There are two ways to think about the battered prices of Washington area stocks. One idea is that if the markets act normally, stock prices eventually will climb back out of the cellar. Call it the Resurrection Scenario. The other idea is that, despite the lessons of history, local stock prices will never return to where they were in recent years. That's the Doomsday Scenario.
Thus far, we can report, investors who believe in the Resurrection Scenario outnumber those who anticipate the arrival of doomsday. As long as that remains true, it follows that investors will be searching for stocks they can buy at bargain basement prices, hoping to reap great profits when the stock market eventually goes back up.
We use the word "eventually" because, as most market experts admit, no one can forecast when the market will hit bottom and turn back up. That means that if you buy a stock that is a raging bargain today, it could easily get cheaper before it rises. And since the market is entangled with a looming recession, a federal budget deficit and a Middle East conflict, there is no telling when that turnaround might come.
That brings us to the question of what makes a stock a bargain. There are many stocks with low prices, of course, but not all are bargains. Some stocks would not be worth owning at any price in this uncertain climate.
Stock analysts agree that a true bargain stock is one that has both high quality and low price. And so, in searching for bargains, the investor needs to know a lot more about a stock than just its price.
We asked several area analysts to choose one area stock they thought was the best bargain in the market today. Here are their choices.
John A. Bailey of Ferris, Baker Watts of Washington. John has our sympathy. He is a bank analyst during one of the worst times in the history of banking.
"It's been so depressing," he said, noting that the news seems to get worse every time the banks report their quarterly financial results.
"It's difficult to believe that bank stock prices will turn up in the short run so long as the real estate market remains this soft," Bailey said.
Nevertheless, Bailey said the best bargain he sees among bank stocks now is Mercantile Bankshares Corp. of Baltimore, a $4.3 billion holding company for 18 community-style banks in Maryland, Virginia and Delaware.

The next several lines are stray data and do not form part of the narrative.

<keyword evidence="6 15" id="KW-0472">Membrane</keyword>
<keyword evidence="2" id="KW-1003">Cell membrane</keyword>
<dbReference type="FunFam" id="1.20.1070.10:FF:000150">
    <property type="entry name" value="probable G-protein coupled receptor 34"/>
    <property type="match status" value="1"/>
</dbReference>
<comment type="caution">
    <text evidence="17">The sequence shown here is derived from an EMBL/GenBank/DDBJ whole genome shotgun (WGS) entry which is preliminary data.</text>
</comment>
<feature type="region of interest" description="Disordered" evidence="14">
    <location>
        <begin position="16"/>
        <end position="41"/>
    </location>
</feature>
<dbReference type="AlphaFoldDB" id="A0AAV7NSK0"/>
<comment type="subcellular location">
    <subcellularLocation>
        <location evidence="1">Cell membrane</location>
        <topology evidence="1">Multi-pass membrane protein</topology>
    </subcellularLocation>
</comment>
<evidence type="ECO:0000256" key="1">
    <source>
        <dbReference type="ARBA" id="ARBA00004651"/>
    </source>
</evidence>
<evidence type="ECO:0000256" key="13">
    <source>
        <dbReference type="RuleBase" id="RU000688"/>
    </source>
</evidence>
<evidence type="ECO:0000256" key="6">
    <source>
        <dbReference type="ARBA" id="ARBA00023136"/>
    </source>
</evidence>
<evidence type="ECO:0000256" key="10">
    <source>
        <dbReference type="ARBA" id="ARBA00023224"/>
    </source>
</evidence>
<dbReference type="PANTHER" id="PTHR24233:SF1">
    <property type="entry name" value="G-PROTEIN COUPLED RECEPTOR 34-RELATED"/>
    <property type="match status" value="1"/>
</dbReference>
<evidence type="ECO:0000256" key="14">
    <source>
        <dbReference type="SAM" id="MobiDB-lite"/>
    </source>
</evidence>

While Mercantile has had some problem loans, it is in far better shape than most other banks. Bailey said that the industry average, when you compare troubled loans to assets, is 1.17 percent. But Mercantile has a rate of only 0.53 percent.
Mercantile scores on another key indicator. Its return on assets is 1.7 percent. In the banking industry, a 1 percent figure is generally considered quite good.
Mercantile, Bailey added, is one of the few banks that has been able to report nearly normal profits despite the decline of real estate.
For the first nine months of this year, Mercantile earned $1.79 a share compared with $1.73 a share for a similar period last year.
Mercantile, whose stock closed at $16.50 Friday, is selling below its book value, which Bailey estimates to be $20 a share. He said nobody could remember the stock ever before selling below its book value.
The stock, which sold for as much as $27 in the last five years, has declined about 35 percent this year.
Since the decline in the share price has not been as dramatic as that of many other banks, Bailey said, investors should not look for more than a $7 to $10 boost when the turnaround finally comes.
Peter C. Keefe, research director of Johnston, Lemon & Co. of Washington. Keefe sees his biggest bargain at Allied Capital Corp., Washington's premier venture capital company. The stock is trading at $14.50 a share, down about 21 percent thus far this year -- probably because Allied is considered a financial company, which is not a ticket to popularity these days.